If I Negotiate a Payoff, Will It Hurt My Score?

Credit Reports & Scores

If I Negotiate a Payoff, Will It Hurt My Score?

Settling debt does come with repercussions.

Q: I'd like to cancel out my looming credit-card debt but keep my credit score intact. Is it possible to negotiate a cash settlement with a card issuer without ruining my credit score?


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Settling your debt for less than what you owe will likely lower your credit score a lot. True, if the issuer were to accept the lump sum and simply close your account, your credit score would not suffer. But that's not likely, warns Steven Katz, a spokesman for TrueCredit.com, a consumer-credit Web site owned by Trans-Union. The usual practice is for the issuer to report the number of days the account was delinquent and that the debt was settled for less than the full amount.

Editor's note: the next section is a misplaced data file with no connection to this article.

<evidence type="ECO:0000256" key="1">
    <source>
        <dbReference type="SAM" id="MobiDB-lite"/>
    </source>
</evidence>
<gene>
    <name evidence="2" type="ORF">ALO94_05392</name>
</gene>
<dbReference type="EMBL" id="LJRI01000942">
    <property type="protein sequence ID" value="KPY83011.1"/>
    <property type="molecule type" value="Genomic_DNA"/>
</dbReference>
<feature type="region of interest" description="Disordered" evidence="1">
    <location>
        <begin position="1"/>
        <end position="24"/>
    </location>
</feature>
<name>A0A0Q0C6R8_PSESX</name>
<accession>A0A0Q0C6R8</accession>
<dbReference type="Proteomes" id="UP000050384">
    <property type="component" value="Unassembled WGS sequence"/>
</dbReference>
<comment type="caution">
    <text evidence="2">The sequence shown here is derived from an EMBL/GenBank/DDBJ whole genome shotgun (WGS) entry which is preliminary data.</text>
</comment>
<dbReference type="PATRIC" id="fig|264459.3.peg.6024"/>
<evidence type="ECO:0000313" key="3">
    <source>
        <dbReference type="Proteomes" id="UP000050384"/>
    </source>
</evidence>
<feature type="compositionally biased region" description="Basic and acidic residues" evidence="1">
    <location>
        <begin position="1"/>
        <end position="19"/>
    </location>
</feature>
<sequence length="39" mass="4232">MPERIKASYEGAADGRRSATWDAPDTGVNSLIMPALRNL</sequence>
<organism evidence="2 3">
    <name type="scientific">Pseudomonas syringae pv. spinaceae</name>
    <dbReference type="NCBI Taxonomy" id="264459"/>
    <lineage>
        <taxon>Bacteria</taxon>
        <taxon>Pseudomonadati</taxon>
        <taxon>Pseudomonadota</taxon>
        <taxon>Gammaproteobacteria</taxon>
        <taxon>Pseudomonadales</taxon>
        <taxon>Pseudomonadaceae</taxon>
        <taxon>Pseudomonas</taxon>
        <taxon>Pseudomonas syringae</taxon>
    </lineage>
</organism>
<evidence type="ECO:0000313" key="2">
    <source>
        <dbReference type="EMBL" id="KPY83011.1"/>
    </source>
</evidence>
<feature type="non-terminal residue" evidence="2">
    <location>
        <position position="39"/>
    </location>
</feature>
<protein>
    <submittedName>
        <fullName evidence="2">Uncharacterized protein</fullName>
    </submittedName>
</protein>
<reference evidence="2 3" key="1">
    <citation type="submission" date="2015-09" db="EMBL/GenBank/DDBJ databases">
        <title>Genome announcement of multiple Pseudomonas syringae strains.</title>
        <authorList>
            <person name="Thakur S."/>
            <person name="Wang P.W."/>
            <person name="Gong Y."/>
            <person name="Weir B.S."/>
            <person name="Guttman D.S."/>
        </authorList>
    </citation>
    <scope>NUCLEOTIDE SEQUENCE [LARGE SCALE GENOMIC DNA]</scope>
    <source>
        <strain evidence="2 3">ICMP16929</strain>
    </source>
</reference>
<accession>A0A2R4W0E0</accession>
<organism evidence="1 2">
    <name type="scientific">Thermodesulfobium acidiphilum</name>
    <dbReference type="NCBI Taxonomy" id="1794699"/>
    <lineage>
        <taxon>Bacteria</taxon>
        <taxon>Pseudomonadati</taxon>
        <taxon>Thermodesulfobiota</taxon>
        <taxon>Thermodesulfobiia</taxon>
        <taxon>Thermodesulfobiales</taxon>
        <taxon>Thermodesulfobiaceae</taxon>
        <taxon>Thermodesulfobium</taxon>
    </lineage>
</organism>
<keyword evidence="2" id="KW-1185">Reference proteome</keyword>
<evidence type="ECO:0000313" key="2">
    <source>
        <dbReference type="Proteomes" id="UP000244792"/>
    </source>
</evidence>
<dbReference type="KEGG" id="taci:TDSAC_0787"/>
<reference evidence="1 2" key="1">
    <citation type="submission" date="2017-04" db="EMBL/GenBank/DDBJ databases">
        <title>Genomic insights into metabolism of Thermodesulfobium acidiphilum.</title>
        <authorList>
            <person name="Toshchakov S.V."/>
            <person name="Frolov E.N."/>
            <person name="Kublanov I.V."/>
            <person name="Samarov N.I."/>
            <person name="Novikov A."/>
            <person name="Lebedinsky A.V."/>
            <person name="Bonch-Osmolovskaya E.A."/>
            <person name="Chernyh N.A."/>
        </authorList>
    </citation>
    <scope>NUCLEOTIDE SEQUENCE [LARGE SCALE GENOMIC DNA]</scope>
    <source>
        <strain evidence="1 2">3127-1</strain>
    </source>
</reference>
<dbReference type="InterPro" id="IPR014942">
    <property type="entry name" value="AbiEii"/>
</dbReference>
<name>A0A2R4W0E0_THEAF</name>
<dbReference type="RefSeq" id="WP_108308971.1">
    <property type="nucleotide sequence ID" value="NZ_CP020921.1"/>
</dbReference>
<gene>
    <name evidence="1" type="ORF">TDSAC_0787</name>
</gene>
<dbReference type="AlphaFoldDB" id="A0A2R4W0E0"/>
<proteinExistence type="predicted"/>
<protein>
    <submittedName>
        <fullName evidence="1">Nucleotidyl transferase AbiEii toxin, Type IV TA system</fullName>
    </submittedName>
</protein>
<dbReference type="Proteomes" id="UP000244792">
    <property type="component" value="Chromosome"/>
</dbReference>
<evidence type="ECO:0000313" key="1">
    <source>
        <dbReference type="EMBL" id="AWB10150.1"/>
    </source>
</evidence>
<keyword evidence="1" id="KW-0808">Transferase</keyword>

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That would have a serious impact on your score, says Craig Watts, of Fair Isaac, the firm that created FICO scores. The impact on your score would lessen over time, but the black mark would remain on your credit report for seven years.

But don't let your desire to keep your credit score intact prevent you from tackling the problem. Talk with a consumer counseling agency to see if a debt-management plan would work. That could be less damaging to your score than a settlement, says Gerri Detweiler, an adviser for Credit.com, a credit-education Web site. If not, try to negotiate a settlement -- but make sure that the creditor does not send the balance to a collection agency.